Monday, November 4, 2013

Image audit promotes internal image

Image audit promotes internal image
Mr V Jagannathan,

How important are image audits for corporates and other organisations? How frequently should companies conduct image audits? 

The image audit is a tool to measure the perception of the stakeholders. When carefully conducted, it brings out hidden perceptions about the organisation. In many organisations, a coterie of sycophants surrounds the top management. 

As a result the top management may not know the real perceptions of the stakeholders — employees, dealers etc — and the feedback they receive from the coterie will be different from the actual one

A well-planned image audit brings out the real perceptions of various stakeholders. In some cases, serious human resource (HR) issues are revealed and a smart organisation takes corrective action immediately. An image audit should be conducted at least once in six months.    

You have conducted image audits for a milk cooperative, a political party, a nationalised bank, a software company, a police department and a postal department. Can you tell us about those audits?

When I conducted an image audit for a software company, it was found that a section of employees in a city was dissatisfied. The problem was traced to a communication gap between the management and the staff. The issue was sorted out before it blew up into a major HR issue.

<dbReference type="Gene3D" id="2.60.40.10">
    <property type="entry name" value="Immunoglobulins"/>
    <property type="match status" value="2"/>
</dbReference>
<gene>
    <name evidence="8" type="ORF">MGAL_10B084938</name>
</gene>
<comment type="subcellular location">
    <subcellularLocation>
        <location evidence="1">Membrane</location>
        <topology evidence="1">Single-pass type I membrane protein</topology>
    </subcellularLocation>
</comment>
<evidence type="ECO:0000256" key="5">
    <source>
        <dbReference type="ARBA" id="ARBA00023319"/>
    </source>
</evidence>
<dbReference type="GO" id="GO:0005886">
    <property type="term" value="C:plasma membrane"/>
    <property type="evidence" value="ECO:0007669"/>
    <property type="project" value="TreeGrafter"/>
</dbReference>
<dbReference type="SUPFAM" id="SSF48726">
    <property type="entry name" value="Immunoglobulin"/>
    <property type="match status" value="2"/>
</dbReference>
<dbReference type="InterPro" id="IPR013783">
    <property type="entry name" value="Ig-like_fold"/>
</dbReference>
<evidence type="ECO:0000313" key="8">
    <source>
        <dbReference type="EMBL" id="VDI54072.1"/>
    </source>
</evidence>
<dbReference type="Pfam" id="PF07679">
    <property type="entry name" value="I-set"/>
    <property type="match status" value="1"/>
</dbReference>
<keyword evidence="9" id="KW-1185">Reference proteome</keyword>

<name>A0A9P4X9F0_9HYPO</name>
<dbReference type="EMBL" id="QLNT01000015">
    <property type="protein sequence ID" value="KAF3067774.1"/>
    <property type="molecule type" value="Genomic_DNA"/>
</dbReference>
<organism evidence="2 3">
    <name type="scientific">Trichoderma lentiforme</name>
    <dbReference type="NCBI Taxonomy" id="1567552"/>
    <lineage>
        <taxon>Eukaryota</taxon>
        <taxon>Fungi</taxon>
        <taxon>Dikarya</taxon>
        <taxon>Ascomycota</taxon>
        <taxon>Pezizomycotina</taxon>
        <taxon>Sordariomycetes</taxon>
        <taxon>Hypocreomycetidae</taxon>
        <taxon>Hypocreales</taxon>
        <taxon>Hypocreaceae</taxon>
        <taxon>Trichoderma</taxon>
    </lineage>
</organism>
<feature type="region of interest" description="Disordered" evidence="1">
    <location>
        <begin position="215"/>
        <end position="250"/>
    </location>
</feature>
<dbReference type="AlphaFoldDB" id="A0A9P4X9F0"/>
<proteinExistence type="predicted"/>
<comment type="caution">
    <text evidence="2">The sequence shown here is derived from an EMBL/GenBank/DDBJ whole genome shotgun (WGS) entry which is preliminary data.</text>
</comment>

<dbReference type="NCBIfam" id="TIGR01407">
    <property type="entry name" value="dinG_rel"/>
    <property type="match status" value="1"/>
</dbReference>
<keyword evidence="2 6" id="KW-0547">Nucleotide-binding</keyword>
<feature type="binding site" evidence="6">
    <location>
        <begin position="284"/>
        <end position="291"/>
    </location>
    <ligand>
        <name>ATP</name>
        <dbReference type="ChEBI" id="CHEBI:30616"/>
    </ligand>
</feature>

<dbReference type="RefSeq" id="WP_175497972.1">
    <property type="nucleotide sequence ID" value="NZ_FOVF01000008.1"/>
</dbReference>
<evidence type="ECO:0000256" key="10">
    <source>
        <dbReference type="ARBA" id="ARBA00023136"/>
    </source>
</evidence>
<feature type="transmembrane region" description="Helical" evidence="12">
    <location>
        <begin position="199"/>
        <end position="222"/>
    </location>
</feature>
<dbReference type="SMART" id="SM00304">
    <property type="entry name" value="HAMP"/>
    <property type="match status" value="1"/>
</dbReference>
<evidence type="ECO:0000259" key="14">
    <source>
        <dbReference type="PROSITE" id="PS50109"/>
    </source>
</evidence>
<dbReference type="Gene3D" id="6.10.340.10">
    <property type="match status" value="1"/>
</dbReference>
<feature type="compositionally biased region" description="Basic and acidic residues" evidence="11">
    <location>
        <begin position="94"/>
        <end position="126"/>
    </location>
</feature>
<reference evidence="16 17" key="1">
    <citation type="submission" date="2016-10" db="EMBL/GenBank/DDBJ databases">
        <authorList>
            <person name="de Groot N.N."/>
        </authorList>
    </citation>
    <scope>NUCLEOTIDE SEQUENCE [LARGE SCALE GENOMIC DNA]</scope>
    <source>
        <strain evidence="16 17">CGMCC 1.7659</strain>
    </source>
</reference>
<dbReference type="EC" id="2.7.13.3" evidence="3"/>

In the case of a nationalised bank that was undergoing a crisis, we came across customer and employee opinions that were quite opposite to what the top management had in its mind about the two stakeholders. The bank management thought that while the customers had lost faith in the bank, the employees were confident that the bank would sail through the rough weather.

But when we conducted the audit, we found customers expressing faith in the bank in spite of the adverse media reports about the bank's financial position. There was no run on the bank. On the other hand, employees expressed their fear about the bank's future. Following our report, the bank management took immediate steps to enhance their internal communication and motivate their employees.

In another case, the chief postmaster general of one region wanted us to study the public perception of the post offices. Based on the report, the postal department has been conducting PR workshops for all their front-office officials on customer relations for the past six months.

How do you go about conducting image audits?

First I hold a detailed discussion with the organisation to find out the purpose of the audit — the target audience to be interviewed and the perceptions to be gathered. Then a detailed questionnaire is prepared. This questionnaire is first tested on a small target audience. This is done to know whether the questions are clear and whether any corrections are to be made. Then the real survey is done. Keeping the identity of respondents secret is the crucial aspect of such surveys so that we get frank responses. When an outside agency does a survey, the respondents feel confident and secure to express their views.

Quitting a cushy bank manager's job with Corporation Bank, the 51-year-old entered the PR rat race in 1998. After successfully handling Corporation Bank's initial public offering (IPO) in 1997, Srinivasan retired voluntarily from the bank to promote Prime Point PR. Today Prime Point conducts image audits for organisations ranging from corporates to cooperatives to political parties, apart from the usual PR activities.



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